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Mark Wilson,Tom Gittings, Josephine Pithon, John O’Halloran, Tom C. Kelly, Paul Giller Bird Assemblages of Irish Plantation Forestry: Effects of Growth.

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Presentation on theme: "Mark Wilson,Tom Gittings, Josephine Pithon, John O’Halloran, Tom C. Kelly, Paul Giller Bird Assemblages of Irish Plantation Forestry: Effects of Growth."— Presentation transcript:

1 Mark Wilson,Tom Gittings, Josephine Pithon, John O’Halloran, Tom C. Kelly, Paul Giller Bird Assemblages of Irish Plantation Forestry: Effects of Growth Stage and Tree Species Correspondence address: BIOFOREST Project, Dept. ZEPS, UCC, Cork.

2 Researchers based in: University College Cork Trinity College Dublin PROJECT RESEARCHERS

3 Three sub-projects: 1. Afforestation of open habitats 2. Contribution of open space within plantations 3. Effect of tree species and stage of forest cycle PROJECT STRUCTURE

4  Pre-thicket Pure sprucePure ashSpruce/ Ash mix 2 species: Sitka spruce Picea sitchensis ash Fraxinus exelsior 4 ages: pre-thicket (<9 years) thicket (9-17 years) mid-rotation (23-30 years) mature (>35 years)   Mature  Mid-rotation  Thicket

5 4-9 points located in each site 1-3 visits, 2001 and 2002 distance and identity of all birds < 50m habitat variables: canopy height % cover of canopy, shrub and ground vegetation POINT COUNT METHODOLOGY tree spacing

6 DATA PREPARATION densities estimated using Distance v.4 computer package site species richness calculated for: all bird species detected (total species richness) amber and red listed birds birds typical of forests, open habitats, and generalists

7 DATA ANALYSES ordination of sites by bird species composition and densities correlation of species richness values with environmental variables cluster analysis and ordination of sites by habitat variables, to derive forest structural types indicator analysis, to identify species typical of different forest structural types

8 STRUCTURAL HABITAT GROUPS Variation represented by ordination axes: tree height tree spacing canopy cover ground vegetation cover

9 ORDINATION BY BIRD ASSEMBLAGES Variation represented by ordination axes: occurrence and abundance of 47 species of birds within each site SPRUCE ASH MIXED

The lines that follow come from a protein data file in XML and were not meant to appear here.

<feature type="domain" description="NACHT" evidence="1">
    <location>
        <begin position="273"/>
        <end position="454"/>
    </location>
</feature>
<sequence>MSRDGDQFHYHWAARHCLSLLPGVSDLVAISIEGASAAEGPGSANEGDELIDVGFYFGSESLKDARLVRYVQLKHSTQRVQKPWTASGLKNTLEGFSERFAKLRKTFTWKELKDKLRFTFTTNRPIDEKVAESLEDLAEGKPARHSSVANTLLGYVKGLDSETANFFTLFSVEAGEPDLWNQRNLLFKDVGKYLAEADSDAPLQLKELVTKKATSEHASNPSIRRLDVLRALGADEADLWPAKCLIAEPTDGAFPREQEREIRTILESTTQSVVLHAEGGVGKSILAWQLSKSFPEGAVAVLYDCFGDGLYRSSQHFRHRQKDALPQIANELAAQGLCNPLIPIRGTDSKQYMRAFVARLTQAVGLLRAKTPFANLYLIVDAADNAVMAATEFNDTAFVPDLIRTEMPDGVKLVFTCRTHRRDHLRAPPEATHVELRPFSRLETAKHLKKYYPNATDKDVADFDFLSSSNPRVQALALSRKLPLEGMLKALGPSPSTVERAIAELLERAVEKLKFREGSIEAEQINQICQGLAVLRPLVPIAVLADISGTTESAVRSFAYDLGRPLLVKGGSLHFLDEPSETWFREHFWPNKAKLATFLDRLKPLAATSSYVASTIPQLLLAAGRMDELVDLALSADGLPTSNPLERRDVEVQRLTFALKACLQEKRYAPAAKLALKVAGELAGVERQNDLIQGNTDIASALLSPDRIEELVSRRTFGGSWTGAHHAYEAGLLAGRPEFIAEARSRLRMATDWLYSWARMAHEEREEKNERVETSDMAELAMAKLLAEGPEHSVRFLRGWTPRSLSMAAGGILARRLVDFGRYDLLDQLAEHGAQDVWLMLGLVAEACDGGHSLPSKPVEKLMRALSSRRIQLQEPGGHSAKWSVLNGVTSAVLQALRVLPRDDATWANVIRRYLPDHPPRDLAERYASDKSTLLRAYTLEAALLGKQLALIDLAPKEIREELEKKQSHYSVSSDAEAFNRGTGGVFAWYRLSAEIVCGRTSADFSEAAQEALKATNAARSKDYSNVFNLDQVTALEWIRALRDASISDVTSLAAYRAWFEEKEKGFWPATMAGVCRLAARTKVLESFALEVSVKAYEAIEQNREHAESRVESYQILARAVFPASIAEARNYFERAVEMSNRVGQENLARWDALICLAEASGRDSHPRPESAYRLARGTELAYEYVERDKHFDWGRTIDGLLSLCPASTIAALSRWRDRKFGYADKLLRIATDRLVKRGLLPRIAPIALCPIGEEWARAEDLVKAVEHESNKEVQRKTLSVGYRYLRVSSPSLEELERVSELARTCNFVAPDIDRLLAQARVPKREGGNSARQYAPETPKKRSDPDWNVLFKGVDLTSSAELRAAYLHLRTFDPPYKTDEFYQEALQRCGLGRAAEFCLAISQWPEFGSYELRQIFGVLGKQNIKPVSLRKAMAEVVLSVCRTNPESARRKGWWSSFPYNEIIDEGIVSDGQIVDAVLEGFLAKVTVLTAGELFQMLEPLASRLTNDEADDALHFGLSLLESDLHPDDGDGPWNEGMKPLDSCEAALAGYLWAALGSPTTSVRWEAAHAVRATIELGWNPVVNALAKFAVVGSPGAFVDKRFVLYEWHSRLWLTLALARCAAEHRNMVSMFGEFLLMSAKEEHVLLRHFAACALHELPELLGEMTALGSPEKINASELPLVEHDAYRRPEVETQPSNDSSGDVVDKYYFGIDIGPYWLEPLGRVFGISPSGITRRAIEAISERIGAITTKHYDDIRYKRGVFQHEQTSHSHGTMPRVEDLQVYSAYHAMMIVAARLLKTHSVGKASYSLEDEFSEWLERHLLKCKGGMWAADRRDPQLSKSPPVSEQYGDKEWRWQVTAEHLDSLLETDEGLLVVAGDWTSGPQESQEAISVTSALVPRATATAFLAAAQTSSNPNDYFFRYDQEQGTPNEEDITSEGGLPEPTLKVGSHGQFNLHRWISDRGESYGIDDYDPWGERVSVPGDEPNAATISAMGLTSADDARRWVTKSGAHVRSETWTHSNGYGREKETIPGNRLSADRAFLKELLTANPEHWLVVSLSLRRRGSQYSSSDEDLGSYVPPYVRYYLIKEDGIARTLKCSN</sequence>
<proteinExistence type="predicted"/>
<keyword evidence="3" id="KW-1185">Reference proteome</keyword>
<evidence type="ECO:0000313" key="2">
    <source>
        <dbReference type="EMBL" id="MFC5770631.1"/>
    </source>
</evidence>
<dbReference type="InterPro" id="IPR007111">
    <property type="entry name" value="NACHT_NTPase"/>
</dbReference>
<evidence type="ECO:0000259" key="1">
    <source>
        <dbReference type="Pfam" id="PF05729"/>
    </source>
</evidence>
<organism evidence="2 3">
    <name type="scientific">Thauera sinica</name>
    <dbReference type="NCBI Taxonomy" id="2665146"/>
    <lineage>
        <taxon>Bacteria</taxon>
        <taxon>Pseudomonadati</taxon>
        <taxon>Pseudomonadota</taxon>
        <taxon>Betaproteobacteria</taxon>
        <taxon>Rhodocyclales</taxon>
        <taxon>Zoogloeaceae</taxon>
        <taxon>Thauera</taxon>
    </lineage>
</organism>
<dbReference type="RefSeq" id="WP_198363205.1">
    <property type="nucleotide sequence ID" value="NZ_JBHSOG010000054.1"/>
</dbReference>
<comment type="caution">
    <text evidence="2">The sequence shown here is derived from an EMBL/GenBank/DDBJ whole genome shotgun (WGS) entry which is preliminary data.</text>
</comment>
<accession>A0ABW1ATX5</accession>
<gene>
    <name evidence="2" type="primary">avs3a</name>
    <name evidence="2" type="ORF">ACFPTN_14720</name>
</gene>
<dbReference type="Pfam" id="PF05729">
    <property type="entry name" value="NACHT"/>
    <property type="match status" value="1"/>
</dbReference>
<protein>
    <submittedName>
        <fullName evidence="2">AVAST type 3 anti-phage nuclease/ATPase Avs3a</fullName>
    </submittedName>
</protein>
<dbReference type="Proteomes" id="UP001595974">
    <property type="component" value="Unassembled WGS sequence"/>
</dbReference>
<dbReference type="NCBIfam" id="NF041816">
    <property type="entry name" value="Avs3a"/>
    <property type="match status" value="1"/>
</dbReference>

10 TYPICAL BIRD SPECIES OF EACH STRUCTURAL GROUP Intermediate sites Dunnock, Wren, Robin, Blackbird, Chiffchaff Mature sites Chaffinch, Coal Tit, Goldcrest, Treecreeper, Sparrowhawk Young sites Stonechat, Whitethroat, Linnet, Meadow Pipit, Reed Bunting, Redpoll

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12 BIRD SPECIES RICHNESS negatively correlated with growth stage-related variables and distance from forest edge positively correlated with densities of Dunnocks, Blackbirds and Wrens no significant difference between pure spruce, pure ash, or spruce/ash mixed sites positively correlated with shrub cover ESPECIALLY FOR OPEN HABITAT AND AMBER/RED SPECIES

13 CONCLUSIONS AND RECOMMENDATIONS 1. This study found no difference in species richness between tree species Other studies found broadleaved semi-natural forests in Ireland better for birds Only one species of broadleaf in this study Broadleaved plantation not the same as semi- natural woodland

14 CONCLUSIONS AND RECOMMENDATIONS 2. Species richness decreases with distance from the forest edge, increases with shrub layer Species richness positively correlated with densities of Dunnocks, Blackbirds and Wrens Encourage development of understorey by preventing canopy closure, and by management of open space within and around forests

15 CONCLUSIONS AND RECOMMENDATIONS 3. Bird species richness, especially of bird species of conservation concern was negatively correlated with growth stage-related variables Elements of scrub shaded out as forests mature Open habitat species, including nearly all Amber/Red species, are lost as canopy closes Avoid planting habitats with bird assemblages that are intolerant of afforestation

16 State body for promoting forestry research Environmental Protection Agency National Development Plan PROJECT FUNDING

17 ACKNOWLEDGEMENTS Thanks to Coillte for allowing us to work on their land. Thanks to Dr. Stuart Newson and Dr. David Noble of the BTO in Thetford, England, for advice on data analysis. Thankyou for listening.


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